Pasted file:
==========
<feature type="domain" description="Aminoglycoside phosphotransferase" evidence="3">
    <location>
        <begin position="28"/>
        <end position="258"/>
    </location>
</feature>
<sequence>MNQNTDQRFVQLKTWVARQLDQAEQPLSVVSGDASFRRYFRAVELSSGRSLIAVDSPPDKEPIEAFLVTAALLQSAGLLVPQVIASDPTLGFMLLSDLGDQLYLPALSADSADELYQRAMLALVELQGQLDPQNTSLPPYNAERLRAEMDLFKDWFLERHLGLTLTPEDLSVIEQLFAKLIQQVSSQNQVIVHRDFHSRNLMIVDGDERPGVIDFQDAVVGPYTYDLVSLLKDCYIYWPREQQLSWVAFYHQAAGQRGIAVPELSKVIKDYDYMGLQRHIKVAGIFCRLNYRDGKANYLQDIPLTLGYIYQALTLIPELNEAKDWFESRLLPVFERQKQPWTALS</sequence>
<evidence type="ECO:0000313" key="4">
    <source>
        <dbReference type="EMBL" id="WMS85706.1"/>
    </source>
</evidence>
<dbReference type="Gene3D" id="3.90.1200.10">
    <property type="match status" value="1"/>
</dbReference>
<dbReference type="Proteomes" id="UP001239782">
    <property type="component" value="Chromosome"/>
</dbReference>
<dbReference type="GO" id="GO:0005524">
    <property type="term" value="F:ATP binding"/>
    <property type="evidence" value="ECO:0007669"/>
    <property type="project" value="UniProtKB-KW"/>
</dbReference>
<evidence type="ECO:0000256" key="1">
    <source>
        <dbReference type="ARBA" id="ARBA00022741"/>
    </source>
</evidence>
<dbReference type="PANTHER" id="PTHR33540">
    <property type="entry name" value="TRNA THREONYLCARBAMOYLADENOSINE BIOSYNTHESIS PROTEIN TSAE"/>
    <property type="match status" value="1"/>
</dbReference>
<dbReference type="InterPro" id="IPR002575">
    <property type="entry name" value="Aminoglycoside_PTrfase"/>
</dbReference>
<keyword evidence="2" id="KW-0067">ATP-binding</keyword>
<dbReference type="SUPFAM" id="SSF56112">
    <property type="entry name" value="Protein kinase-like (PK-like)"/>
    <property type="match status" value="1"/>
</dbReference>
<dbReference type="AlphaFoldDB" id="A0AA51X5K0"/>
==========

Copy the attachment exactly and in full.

<feature type="domain" description="Aminoglycoside phosphotransferase" evidence="3">
    <location>
        <begin position="28"/>
        <end position="258"/>
    </location>
</feature>
<sequence>MNQNTDQRFVQLKTWVARQLDQAEQPLSVVSGDASFRRYFRAVELSSGRSLIAVDSPPDKEPIEAFLVTAALLQSAGLLVPQVIASDPTLGFMLLSDLGDQLYLPALSADSADELYQRAMLALVELQGQLDPQNTSLPPYNAERLRAEMDLFKDWFLERHLGLTLTPEDLSVIEQLFAKLIQQVSSQNQVIVHRDFHSRNLMIVDGDERPGVIDFQDAVVGPYTYDLVSLLKDCYIYWPREQQLSWVAFYHQAAGQRGIAVPELSKVIKDYDYMGLQRHIKVAGIFCRLNYRDGKANYLQDIPLTLGYIYQALTLIPELNEAKDWFESRLLPVFERQKQPWTALS</sequence>
<evidence type="ECO:0000313" key="4">
    <source>
        <dbReference type="EMBL" id="WMS85706.1"/>
    </source>
</evidence>
<dbReference type="Gene3D" id="3.90.1200.10">
    <property type="match status" value="1"/>
</dbReference>
<dbReference type="Proteomes" id="UP001239782">
    <property type="component" value="Chromosome"/>
</dbReference>
<dbReference type="GO" id="GO:0005524">
    <property type="term" value="F:ATP binding"/>
    <property type="evidence" value="ECO:0007669"/>
    <property type="project" value="UniProtKB-KW"/>
</dbReference>
<evidence type="ECO:0000256" key="1">
    <source>
        <dbReference type="ARBA" id="ARBA00022741"/>
    </source>
</evidence>
<dbReference type="PANTHER" id="PTHR33540">
    <property type="entry name" value="TRNA THREONYLCARBAMOYLADENOSINE BIOSYNTHESIS PROTEIN TSAE"/>
    <property type="match status" value="1"/>
</dbReference>
<dbReference type="InterPro" id="IPR002575">
    <property type="entry name" value="Aminoglycoside_PTrfase"/>
</dbReference>
<keyword evidence="2" id="KW-0067">ATP-binding</keyword>
<dbReference type="SUPFAM" id="SSF56112">
    <property type="entry name" value="Protein kinase-like (PK-like)"/>
    <property type="match status" value="1"/>
</dbReference>
<dbReference type="AlphaFoldDB" id="A0AA51X5K0"/>